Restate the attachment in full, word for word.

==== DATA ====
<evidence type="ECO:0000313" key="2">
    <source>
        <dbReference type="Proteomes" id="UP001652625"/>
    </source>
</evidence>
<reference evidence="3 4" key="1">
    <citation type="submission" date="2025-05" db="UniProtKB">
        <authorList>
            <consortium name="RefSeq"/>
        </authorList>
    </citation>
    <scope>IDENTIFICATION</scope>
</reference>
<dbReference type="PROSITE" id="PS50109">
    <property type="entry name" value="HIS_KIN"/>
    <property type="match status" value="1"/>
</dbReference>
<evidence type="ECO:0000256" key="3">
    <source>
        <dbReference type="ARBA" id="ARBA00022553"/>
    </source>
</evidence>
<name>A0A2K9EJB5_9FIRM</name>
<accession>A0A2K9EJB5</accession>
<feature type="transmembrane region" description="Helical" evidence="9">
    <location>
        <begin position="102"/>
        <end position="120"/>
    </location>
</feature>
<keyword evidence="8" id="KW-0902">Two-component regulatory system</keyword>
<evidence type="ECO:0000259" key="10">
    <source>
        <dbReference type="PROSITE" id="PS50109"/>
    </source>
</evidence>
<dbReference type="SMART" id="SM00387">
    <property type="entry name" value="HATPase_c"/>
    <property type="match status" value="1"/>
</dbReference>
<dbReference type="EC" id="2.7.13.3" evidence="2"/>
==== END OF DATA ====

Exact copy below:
<evidence type="ECO:0000313" key="2">
    <source>
        <dbReference type="Proteomes" id="UP001652625"/>
    </source>
</evidence>
<reference evidence="3 4" key="1">
    <citation type="submission" date="2025-05" db="UniProtKB">
        <authorList>
            <consortium name="RefSeq"/>
        </authorList>
    </citation>
    <scope>IDENTIFICATION</scope>
</reference>
<dbReference type="PROSITE" id="PS50109">
    <property type="entry name" value="HIS_KIN"/>
    <property type="match status" value="1"/>
</dbReference>
<evidence type="ECO:0000256" key="3">
    <source>
        <dbReference type="ARBA" id="ARBA00022553"/>
    </source>
</evidence>
<name>A0A2K9EJB5_9FIRM</name>
<accession>A0A2K9EJB5</accession>
<feature type="transmembrane region" description="Helical" evidence="9">
    <location>
        <begin position="102"/>
        <end position="120"/>
    </location>
</feature>
<keyword evidence="8" id="KW-0902">Two-component regulatory system</keyword>
<evidence type="ECO:0000259" key="10">
    <source>
        <dbReference type="PROSITE" id="PS50109"/>
    </source>
</evidence>
<dbReference type="SMART" id="SM00387">
    <property type="entry name" value="HATPase_c"/>
    <property type="match status" value="1"/>
</dbReference>
<dbReference type="EC" id="2.7.13.3" evidence="2"/>